• being emotionally upset or agitated;
  • being extremely withdrawn and non-communicative or non-responsive;
  • unusual behavior usually attributed to dementia (e.g., sucking, biting and rocking); and
  • an adult's report of being verbally or emotionally mistreated. 

Warning Signs of Neglect

Neglect may be at the hands of another person (i.e., a family member or caregiver) or it may be self-neglect. Neglect occurs when the person who is responsible for the care, supervision and protection of a vulnerable person fails to meet those responsibilities, and in doing so, puts the vulnerable person at risk of serious harm, or results in physical harm, emotional harm, unreasonable discomfort or severe loss of personal dignity.

Warning signs of neglect include:

  • health and safety hazards in the elder person's living environment, such as dirt or a fecal/urine smell;
  • an elder person left in an unsafe or isolated place;
  • rashes, sores or lice on the elder person;
  • malnourishment, dehydration and/or sudden weight loss;
  • an untreated medical condition;
  • soiled clothing or bed linens; and
  • poor skin condition or hygiene.

Warning Signs of Financial Exploitation

Financial abuse, also known as financial exploitation, includes the wrongful taking of assets, funds, property or medications belonging to or intended for another person. This may involve deceit, duress, fraud, trickery, harassment, subterfuge, coercion, threats or undue influence. Financial exploitation often occurs at the same time as another type of abuse or neglect. If you suspect an elder person is being financially exploited, then he may also be suffering another type of abuse or neglect.

Warning signs of financial exploitation include:

  • unusual or inappropriate activity surrounding investment properties or in bank accounts, including the use of ATM cards, to make large or repeated withdrawals;
  • signatures on checks, etc., that do not resemble the person's signature, or signatures when the person cannot write;
  • power of attorney given, or recent changes in or creation of a will or trust, when the person is incapable of making such decisions;
  • unpaid bills, overdue rent, utility shut-off notices;
  • excessive spending by a caregiver on himself for new clothing, jewelry, automobiles;
  • lack of spending on the care of the person, including personal grooming items;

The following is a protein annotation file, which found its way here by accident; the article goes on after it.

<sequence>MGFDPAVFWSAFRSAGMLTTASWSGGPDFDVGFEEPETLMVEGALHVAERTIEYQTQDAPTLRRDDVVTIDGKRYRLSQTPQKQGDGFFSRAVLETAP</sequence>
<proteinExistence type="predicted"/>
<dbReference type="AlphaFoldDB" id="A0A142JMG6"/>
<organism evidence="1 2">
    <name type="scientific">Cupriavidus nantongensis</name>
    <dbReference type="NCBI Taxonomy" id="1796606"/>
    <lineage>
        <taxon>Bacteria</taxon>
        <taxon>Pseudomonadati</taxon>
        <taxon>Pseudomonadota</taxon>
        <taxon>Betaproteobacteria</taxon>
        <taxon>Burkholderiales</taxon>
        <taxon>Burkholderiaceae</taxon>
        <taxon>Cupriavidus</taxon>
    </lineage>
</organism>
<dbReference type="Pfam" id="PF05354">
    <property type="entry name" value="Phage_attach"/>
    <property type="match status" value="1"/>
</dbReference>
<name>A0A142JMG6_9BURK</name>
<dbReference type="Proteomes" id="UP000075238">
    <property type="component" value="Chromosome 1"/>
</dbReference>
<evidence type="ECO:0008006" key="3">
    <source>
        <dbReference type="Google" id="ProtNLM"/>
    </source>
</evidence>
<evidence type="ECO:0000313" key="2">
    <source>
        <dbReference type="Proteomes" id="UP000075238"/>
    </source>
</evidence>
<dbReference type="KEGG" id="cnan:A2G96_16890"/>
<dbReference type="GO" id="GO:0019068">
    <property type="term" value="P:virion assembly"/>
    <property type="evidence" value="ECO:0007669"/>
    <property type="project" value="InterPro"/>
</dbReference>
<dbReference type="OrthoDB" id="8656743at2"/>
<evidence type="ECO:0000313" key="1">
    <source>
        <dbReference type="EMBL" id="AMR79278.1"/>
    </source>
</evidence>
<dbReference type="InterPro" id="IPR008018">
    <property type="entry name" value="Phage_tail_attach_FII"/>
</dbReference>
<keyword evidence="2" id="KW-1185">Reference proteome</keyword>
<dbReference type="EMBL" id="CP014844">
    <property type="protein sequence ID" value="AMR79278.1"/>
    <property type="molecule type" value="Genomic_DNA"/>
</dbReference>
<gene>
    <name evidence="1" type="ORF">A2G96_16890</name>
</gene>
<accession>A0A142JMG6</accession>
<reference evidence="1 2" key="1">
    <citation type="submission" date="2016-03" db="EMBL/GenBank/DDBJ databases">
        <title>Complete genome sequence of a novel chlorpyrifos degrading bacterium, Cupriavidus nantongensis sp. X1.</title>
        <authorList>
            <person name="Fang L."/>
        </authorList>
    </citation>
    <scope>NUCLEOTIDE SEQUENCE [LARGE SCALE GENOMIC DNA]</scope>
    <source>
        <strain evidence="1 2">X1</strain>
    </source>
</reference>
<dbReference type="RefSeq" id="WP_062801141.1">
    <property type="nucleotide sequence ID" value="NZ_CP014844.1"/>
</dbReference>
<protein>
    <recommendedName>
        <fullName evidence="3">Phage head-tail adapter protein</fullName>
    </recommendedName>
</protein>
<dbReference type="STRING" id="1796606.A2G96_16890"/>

• missing personal belongings, such as art, silverware or jewelry, and
  • recent sale of assets and properties.  

Involuntary Seclusion and Wrongful Restraint

Other types of elder abuse are involuntary seclusion and wrongful restraint. Involuntary seclusion is when an adult is confined, isolated or restricted to her room or a certain area, or restrictions are placed on the adult's ability to associate, interact or communicate with other people. Wrongful restraint involves the wrongful use of a physical or chemical restraint, including situations in which a licensed health professional has not conducted a thorough assessment prior to implementing a licensed physician's prescription for restraint, where less restrictive alternatives have not been evaluated prior to the use of the restraint, or where the restraint is used for convenience or discipline.

Warning signs of involuntary seclusion include:

  • an adult's report of not being allowed to see or talk with people whom she would reasonably see or talk to;
  • a person being kept away from locations where others can go;
  • not being allowed to use the telephone; and
  • not bring allowed to receive or send mail.

Warning signs of wrongful restraint include:

  • being sedated;
  • going to bed at an unusually early time or uncharacteristically early bedtime;
  • bruises or marks on both wrists, both ankles, or a strip-like mark or bruise across the chest; and 
  • an adult's report of being tied up or sedated or not allowed to move. 

Reporting Elder Abuse in Oregon

You don't have to be a mandatory reporter to report elder abuse. If you have suspicions of abuse, neglect or financial exploitation of an elder person in Oregon, contact your local Department of Human Services office.

Alternatively, call the toll-free number (1-855) 503-7233 to report abuse or neglect to the Oregon Department of Human Services.

If you think an elder person is being hurt or in immediate danger of being hurt, call 911.

When reporting a suspicion of elder abuse, it helps to provide as much information as possible, such as the elder person's identifying information (name, address, date of birth, etc.), the name of the person believed to be responsible for the care of the elder person and his position or relationship to the elder person, the nature and the extent of the abuse (including any evidence of previous abuse), the explanation given for the abuse and any other information which may be relevant.

Anyone who reports a suspicion of elder abuse or neglect in good faith in Oregon is immune from any civil or criminal liability that might otherwise arise, and her identity will be treated as confidential information.

When the Department of Human Services or law enforcement agency receives a report of suspected elder abuse, an investigation is started to determine the nature and cause. An investigation includes a visit to the elder person and communication with all individuals who may have knowledge of the case. If the alleged abuse takes place in a residential facility, the DHS will carry out an investigation regardless of whether the suspected abuser continues to be employed there. Under Oregon law, the investigation must be completed on or before 120 days after receipt of the report of abuse.

Legal Action For Elder Abuse

The elder person, his guardian, conservator or attorney-in-fact, a personal representative of the elder person's estate or a trustee for the elder person may bring civil action for elder abuse. A statute of limitations applies to legal action for elder abuse. Action must be commenced within seven years after discovery of the abusive or neglectful conduct.